Supercomputers are faster and more powerful — but need to be more energy-efficient

Supercomputers are faster and more powerful — but need to be more energy-efficient
Representational image.Canva
  • Supercomputers typically consume anywhere between 1 to 10 megawatts of power on average.
  • Architectural and software innovations are critical in driving energy-aware HPC.
Supercomputers have been fuelling some real-world business solutions over the decades. Right from designing a car or an aeroplane to oil field exploration to genome mapping, supercomputers have solved the most complex challenges for humanity.

In recent years, High Performance Computing has seen increased mainstream adoption. It has literally moved out of research labs where only the privileged set of users experimented with the technology. Enterprises of all sizes today leverage HPC to improve time to market and ensure a competitive edge. HPC market is expected to grow from USD 36.0 billion in 2022 to USD 49.9 billion by 2027, at a CAGR of 6.7%, according to MarketsandMarkets.

Supercomputers have certainly become more powerful and faster in the process. With this impressive performance improvement came a giant spike in power consumption. Typically, supercomputers or HPC workloads consume huge amounts of electricity, generate significant heat that affects the lifetime of components and leads to millions of dollars in cooling expenses. A typical supercomputer consumes anywhere between 1 to 10 megawatts of power on average, which is equal to the electricity needs of almost 10,000 homes (a 2019 estimate).

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Rising energy consumption is pointed out as the biggest challenge faced by next-gen supercomputers.

“The amount of energy needed in data centres to support current and future computing needs for high performance and machine learning is rising. At the same time, because sophisticated nodes have such a large number of processing units, reliable and secure computing has become a challenge” says Dr. Venkat Mattela, Founder & CEO of Ceremorphic, a semiconductor player in the area of Energy Efficient AI Supercomputing.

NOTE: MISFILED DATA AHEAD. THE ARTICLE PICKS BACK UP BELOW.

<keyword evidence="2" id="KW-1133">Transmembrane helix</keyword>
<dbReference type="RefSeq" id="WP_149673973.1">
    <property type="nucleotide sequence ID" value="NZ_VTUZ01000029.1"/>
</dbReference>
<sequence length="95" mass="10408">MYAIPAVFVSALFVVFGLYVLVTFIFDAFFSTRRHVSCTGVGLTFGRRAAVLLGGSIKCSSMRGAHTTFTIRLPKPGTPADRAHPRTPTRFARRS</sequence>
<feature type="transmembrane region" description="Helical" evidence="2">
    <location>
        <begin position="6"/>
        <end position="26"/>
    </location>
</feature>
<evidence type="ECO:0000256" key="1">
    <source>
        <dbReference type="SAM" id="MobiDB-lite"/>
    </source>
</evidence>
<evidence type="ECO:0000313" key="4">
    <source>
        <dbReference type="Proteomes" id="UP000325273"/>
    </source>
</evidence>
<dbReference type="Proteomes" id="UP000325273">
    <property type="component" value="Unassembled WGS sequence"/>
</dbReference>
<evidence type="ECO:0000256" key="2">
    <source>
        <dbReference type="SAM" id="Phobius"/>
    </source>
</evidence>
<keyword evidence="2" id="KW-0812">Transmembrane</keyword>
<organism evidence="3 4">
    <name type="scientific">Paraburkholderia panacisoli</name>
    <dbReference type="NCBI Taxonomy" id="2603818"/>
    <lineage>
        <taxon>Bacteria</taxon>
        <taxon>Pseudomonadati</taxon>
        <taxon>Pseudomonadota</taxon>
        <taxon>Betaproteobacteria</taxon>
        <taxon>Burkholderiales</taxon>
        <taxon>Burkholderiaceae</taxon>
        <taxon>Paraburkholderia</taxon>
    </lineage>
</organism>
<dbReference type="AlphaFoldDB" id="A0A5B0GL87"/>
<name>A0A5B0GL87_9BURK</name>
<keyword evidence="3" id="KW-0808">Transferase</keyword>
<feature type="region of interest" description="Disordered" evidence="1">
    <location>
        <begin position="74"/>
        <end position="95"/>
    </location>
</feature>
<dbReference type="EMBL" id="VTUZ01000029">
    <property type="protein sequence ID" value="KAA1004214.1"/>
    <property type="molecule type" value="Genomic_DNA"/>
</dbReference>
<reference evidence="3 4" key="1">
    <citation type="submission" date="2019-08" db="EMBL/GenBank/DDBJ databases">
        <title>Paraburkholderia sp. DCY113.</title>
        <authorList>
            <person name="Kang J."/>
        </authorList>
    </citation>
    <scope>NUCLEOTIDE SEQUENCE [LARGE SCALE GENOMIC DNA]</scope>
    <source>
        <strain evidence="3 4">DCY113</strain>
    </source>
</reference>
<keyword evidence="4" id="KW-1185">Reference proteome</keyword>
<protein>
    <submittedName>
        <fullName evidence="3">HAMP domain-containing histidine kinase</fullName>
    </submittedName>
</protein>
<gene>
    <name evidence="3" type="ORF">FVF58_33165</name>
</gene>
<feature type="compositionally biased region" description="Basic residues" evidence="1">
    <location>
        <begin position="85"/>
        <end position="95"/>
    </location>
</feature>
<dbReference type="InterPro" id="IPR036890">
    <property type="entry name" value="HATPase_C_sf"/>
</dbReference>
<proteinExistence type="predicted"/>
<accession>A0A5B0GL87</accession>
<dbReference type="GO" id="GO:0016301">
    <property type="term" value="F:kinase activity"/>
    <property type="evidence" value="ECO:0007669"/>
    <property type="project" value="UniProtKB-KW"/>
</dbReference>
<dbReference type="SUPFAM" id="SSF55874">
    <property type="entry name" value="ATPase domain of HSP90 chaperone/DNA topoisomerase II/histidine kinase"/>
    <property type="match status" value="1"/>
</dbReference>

Ceremorphic has developed a new architecture for next-generation applications such as AI model training, high-performance computing, drug discovery, and metaverse processing. Its silicon geometry-based architecture, claims the company, satisfies high-performance computing needs in terms of power consumption at scale.

Companies have been focusing on applying new technologies, in computing hardware, architecture and cooling technologies, to achieve ambitious energy efficiency goals in HPC systems. Players believe that the importance of addressing the energy requirements to further accelerate advanced AI applications in the industry.

AMD, for instance, aims to deliver a 30-fold increase in energy efficiency across its high-performance compute (HPC) platforms by 2025. “These applications are essential to scientific research in climate predictions, genomics, and drug discovery, as well as training, AI neural networks for speech recognition, language translation, and expert recommendation systems. The computing demands for these applications are growing exponentially. Fortunately, we believe it is possible to optimize energy use for these and other applications of accelerated compute nodes through architectural innovation,” wrote Mark D. Papermaster, CTO of AMD.

Nevertheless, getting to this ambitious goal will continue to be an uphill task for players. Energy-efficient computing is a multi-dimensional debate in the Exascale computing arena.

“Significant modifications to a supercomputing system are both disruptive and costly since it is an ecosystem. All components of the ecosystem, as well as their linkages, must be considered while building future generations of supercomputers,” says Mattela.

He believes that AI/ML will drive the demand for supercomputing in this decade and going forward. The advent of new machine learning models and the performance demands on big models will push the demands of HPC. “We will be seeing an alternate computing paradigm with optical and with device architectures beyond CMOS (complementary metal-oxide semiconductor) technology” he adds. Nevertheless, much work and research are needed to drive energy-aware HPC forward.


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